I recently returned from one of the most amazing golf experiences at Bandon Dunes Golf Resort. What started as a humble get-together with a few of my golf friends from the East Coast became a biannual trip for a phenomenal group of individuals who are united by their love of golf. I know golf is often viewed as an outdated spot used to build business relationships, but the greatest value I see in golf is its unique ability to bring people together and create incredibly strong friendships that last a lifetime.
Keep these tips in mind if you’re ready to jump in and begin organizing a trip of your own.
This will get everyone engaged and excited to be part of something special and defined. Plus, who doesn’t love a custom hashtag? Give the trip a name that means something to the group. Use the name on custom swag items like balls, towels, hats, and trophies.
This is an important piece of any successful golf trip. During the selection process, be conscious of potential group dynamics. You don’t want a group member who becomes selfish or complains if they play poorly. I suggest keeping it to 8-12 people. Try sticking to even numbers so you can divide the group into teams.
Whether it’s a renowned golf course or what the surrounding area has to offer, select a place that gets your group excited. We went to Bandon Dunes, which is an absolute paradise for anyone who plays the game—five beautiful, links-style courses built on the cliffs of the southern Oregon coast.
Keep in mind that managing and coordinating logistics is more difficult with larger groups. Choosing an all-inclusive destination that provides transportation to and from the airport and from one course to another will save a lot of trouble and reduce anxiety for your group. The team at Bandon Dunes was exceptional and every aspect of your trip was seamlessly executed.
(Pro tip: Let the type-A member of the group handle the logistics)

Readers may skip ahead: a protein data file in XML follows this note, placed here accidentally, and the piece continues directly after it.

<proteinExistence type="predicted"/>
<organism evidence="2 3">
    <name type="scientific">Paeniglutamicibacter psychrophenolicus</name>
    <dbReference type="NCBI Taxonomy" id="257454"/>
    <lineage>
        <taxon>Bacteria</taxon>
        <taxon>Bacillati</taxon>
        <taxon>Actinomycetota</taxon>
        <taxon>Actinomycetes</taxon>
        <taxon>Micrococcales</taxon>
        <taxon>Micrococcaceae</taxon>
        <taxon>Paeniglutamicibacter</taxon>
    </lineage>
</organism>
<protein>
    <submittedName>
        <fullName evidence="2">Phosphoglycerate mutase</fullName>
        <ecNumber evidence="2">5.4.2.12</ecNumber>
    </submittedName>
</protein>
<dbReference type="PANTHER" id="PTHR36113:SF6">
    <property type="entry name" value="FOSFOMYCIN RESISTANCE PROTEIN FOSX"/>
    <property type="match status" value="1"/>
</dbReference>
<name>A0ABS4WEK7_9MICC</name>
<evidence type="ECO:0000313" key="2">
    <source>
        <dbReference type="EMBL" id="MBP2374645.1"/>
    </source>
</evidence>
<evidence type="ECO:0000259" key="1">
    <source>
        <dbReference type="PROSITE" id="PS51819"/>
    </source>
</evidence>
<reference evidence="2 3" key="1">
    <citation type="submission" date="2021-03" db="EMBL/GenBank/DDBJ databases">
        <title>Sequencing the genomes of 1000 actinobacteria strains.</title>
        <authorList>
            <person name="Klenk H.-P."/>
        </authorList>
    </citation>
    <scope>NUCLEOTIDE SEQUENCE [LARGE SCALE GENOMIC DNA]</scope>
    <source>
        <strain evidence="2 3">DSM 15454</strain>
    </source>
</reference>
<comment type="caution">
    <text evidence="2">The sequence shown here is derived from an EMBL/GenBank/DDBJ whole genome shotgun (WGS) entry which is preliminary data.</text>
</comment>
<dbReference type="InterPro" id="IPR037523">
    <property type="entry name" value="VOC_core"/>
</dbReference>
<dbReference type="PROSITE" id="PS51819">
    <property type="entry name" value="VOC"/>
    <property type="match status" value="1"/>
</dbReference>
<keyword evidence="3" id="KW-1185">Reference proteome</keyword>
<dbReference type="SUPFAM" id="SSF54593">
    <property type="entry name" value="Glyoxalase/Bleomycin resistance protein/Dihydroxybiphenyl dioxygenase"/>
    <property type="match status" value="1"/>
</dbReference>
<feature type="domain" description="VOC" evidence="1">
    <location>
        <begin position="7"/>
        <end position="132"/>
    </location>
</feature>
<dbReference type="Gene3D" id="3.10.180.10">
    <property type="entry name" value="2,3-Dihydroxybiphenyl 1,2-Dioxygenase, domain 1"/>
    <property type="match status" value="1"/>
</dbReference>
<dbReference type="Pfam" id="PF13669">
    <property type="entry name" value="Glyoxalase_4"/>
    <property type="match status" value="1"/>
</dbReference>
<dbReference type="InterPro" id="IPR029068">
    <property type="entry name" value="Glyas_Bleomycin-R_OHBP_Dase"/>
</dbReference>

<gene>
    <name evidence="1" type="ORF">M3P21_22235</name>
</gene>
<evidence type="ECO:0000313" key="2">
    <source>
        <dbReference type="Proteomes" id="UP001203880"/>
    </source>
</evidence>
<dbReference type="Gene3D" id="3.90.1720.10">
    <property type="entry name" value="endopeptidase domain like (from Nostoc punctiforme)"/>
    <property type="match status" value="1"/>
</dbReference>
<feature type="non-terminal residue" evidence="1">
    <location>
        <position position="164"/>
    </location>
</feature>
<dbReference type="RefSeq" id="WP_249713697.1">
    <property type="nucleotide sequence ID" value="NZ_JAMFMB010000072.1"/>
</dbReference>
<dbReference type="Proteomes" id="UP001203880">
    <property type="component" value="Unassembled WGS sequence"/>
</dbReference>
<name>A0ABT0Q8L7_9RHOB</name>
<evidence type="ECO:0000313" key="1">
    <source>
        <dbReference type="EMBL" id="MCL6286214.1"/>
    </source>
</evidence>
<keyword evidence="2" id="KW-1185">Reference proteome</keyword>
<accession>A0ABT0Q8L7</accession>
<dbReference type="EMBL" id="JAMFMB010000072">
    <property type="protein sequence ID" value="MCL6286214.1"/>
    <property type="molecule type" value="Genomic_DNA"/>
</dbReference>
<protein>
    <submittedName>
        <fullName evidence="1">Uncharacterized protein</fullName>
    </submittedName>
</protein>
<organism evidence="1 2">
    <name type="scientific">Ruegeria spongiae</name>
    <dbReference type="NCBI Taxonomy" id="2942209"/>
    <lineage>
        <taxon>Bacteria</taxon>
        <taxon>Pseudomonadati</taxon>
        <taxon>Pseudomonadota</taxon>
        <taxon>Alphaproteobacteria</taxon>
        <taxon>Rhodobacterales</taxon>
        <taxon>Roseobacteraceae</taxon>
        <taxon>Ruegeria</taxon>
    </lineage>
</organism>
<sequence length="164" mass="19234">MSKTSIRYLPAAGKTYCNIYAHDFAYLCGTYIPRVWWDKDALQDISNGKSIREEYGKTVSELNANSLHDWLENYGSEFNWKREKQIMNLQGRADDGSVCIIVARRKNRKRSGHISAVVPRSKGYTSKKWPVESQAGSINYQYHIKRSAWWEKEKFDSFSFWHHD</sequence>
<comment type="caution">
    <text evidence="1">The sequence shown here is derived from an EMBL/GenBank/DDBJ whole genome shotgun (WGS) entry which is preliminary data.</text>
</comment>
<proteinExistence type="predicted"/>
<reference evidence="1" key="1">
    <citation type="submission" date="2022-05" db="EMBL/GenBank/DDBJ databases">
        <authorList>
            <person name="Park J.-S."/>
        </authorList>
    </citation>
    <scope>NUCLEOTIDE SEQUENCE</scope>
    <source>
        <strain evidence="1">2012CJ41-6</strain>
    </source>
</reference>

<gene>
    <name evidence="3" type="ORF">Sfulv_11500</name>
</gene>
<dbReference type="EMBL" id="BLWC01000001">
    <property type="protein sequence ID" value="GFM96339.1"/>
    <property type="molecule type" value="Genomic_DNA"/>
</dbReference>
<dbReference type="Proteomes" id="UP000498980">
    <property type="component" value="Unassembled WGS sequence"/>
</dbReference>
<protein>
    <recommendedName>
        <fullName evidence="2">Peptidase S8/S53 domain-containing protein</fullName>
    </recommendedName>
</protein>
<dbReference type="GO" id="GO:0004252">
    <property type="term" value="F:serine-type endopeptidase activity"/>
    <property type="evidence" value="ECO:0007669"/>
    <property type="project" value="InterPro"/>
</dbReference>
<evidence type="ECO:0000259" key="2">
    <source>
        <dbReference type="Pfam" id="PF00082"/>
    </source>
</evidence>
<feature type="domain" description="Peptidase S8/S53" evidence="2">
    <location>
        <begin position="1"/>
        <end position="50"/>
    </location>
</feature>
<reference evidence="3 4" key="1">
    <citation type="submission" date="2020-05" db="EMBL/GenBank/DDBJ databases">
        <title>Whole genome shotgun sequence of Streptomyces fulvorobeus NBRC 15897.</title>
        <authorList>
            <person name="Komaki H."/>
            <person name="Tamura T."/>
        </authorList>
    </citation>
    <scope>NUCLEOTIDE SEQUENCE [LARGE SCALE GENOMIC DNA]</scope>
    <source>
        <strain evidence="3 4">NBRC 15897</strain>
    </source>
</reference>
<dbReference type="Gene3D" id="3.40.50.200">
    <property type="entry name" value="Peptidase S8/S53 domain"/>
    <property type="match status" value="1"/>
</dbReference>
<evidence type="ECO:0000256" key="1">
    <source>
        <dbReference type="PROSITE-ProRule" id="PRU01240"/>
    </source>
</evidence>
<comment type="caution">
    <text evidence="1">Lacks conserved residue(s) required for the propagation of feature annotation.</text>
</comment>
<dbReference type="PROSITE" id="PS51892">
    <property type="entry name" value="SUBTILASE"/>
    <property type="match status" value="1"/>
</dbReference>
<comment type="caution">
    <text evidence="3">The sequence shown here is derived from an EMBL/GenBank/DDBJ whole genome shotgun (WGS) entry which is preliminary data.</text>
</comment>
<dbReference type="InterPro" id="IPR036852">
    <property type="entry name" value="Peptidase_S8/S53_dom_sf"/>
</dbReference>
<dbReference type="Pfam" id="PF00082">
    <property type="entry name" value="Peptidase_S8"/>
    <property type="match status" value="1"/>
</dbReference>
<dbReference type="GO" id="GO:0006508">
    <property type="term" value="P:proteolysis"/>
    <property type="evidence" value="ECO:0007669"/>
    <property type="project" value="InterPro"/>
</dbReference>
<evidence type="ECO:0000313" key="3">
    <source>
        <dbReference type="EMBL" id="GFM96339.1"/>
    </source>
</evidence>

Depending on the size of your group, I highly recommend staying at a vacation rental. You’ll save money by not paying expensive room rates and resort fees, and you’ll have a gathering place for everyone to loosen up and hang out over a few glasses of wine.
It’s enough time for the group to bond over gold and post-round activities, but not too much time that you get sick of each other.
Make a playlist and have at least one portable Bluetooth speaker per playing group. Music adds so much to the overall experience but make sure the club allows music during play first. I highly recommend 90s party jams with a lot of *NSYNC.
Some friendly competition will make the experience much more memorable and fun for everyone. Team competition builds relationships like nothing else.
Here’s a simple format:
Best ball match play (1 point for front nine, 1 for back nine, 1 for overall)
Best ball match play (mix it up with different team members and pairings from the first round)
Here’s a brief definition of a two-person “best ball” match: you and your partner play your own golf balls on each hole. At the completion of each hole, the two of you select your lowest stroke total and that becomes your side’s official score. In match play, your side’s score is compared against the other side to determine which side wins the hole. Before your round starts, each player should submit a valid handicap so that you can note the holes in which each player receives a stroke according to their handicap. The lowest NET score per hole should be used as the official score for the team.)
Having something on the line will make your competition more exciting. It could be a trophy, dinner, or if you want to get silly, have the losing team perform a dare.
Stick to these suggestions and you’re in for a memorable golf trip!